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Message 00238: Re: Hyperlaw on open access to district court filings

The argument is great ... Connecticut Law Tribune did a piece about this and I was very effusive ... what Alan proposes is what the courts should do. But, I'm skeptical of that actually happening. The big problem is that we don't have standing as ordinary citizens. We can be as right as we want, but if you're not named "Your Honor", you don't have a seat at the table. And, so far at least, none of them has got a clue.

But, if we proxy pacer and other primary legal materials on the Internet, I think we will have a very effective voice because then we have eyeballs.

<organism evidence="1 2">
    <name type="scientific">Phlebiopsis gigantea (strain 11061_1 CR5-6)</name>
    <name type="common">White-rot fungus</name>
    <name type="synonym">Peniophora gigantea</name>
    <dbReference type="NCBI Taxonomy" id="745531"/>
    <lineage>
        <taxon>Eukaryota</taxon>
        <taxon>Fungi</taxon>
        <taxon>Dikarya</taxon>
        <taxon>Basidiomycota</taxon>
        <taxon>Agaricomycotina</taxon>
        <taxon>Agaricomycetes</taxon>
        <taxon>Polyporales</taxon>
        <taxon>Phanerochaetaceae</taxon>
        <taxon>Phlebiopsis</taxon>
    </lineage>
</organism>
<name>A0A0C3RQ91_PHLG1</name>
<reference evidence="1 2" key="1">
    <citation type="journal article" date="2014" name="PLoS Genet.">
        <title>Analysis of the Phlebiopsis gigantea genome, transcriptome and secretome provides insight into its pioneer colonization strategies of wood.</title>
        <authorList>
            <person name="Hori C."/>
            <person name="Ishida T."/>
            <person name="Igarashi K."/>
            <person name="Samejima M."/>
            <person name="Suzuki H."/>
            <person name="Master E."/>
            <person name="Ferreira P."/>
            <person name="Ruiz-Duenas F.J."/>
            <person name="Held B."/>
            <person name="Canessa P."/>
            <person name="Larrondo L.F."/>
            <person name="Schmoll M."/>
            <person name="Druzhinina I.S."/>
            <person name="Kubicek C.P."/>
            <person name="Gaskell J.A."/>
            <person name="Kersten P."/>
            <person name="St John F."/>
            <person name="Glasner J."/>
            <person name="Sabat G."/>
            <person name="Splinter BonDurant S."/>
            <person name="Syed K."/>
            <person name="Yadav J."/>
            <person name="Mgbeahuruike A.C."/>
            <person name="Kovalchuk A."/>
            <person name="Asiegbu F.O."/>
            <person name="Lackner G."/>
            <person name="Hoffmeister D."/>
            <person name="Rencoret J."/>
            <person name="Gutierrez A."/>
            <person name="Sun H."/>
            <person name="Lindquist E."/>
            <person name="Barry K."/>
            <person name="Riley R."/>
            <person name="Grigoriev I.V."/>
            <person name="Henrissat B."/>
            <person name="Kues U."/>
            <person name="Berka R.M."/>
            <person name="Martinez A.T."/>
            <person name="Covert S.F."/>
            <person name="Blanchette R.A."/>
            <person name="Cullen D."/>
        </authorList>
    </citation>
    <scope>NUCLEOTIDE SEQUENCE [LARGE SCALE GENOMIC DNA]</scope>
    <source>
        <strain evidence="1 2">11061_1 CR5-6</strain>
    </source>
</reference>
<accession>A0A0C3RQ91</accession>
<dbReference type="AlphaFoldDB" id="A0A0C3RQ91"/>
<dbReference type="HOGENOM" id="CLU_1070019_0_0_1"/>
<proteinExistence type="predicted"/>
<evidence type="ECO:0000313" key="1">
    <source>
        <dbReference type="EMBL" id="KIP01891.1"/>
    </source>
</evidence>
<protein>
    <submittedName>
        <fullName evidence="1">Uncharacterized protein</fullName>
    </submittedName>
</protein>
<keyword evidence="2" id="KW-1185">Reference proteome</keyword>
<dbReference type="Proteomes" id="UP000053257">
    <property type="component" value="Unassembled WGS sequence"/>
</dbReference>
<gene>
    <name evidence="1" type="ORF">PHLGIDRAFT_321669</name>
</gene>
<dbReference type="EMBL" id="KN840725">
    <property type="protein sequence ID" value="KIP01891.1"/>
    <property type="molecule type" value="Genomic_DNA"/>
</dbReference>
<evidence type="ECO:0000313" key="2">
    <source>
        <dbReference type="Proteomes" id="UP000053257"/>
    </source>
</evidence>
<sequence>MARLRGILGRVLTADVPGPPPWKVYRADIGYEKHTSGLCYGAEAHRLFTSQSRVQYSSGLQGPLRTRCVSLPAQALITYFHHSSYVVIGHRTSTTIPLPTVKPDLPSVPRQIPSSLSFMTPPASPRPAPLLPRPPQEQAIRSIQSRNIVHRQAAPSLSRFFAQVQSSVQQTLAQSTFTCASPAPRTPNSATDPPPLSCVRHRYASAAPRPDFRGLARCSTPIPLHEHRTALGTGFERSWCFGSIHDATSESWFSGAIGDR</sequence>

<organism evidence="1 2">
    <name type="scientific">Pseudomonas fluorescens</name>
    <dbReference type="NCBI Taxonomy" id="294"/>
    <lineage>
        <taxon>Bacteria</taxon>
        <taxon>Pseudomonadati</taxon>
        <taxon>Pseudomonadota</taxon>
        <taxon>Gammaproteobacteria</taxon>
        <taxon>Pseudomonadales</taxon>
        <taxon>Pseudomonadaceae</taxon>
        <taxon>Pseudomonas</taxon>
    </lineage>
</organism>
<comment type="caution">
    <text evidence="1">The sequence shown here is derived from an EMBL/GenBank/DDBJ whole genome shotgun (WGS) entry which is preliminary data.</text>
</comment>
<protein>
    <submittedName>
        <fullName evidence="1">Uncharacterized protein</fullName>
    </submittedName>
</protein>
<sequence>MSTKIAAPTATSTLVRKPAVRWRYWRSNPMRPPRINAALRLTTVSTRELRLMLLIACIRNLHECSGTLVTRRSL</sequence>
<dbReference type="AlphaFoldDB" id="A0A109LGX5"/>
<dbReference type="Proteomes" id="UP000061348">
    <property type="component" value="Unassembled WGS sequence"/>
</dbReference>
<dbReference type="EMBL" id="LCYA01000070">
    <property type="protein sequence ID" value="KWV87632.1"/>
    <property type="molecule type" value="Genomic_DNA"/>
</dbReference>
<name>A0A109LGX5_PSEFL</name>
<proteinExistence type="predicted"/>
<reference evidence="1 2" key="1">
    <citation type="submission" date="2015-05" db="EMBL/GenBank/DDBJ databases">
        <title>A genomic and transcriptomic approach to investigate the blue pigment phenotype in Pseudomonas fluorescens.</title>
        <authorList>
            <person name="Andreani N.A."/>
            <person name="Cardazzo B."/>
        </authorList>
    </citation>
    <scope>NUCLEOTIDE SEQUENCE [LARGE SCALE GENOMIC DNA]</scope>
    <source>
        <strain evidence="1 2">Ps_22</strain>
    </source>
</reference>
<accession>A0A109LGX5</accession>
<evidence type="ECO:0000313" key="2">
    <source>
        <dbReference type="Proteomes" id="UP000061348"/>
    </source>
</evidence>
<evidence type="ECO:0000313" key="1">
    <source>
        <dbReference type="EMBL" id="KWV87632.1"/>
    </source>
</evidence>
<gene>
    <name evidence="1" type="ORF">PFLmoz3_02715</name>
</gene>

I'm glad Alan is doing what he is doing, just as I was glad that Jamie Love did what he did on EDGAR, Patent, and other databases. But, I'd rather go look for a large stack of tapes, DVDs, or other raw data or go harvest some database on the net. $0.02.


On Sep 12, 2008, at 2:50 PM, Stephen Schultze wrote:

He does, however, seem to be making a good argument with respect to the fact that inconsistent ad-hoc systems by the individual courts to publish their opinions are far inferior to a fairly simple modification to CM/ECF/PACER that simply provided free public access. Notably, the argument here is only for free public access to the *opinions* and not the full set of case documents. He is right that although in theory one should be able to access recent opinions for free via PACER, many of the documents are not flagged as such and thus incur charges.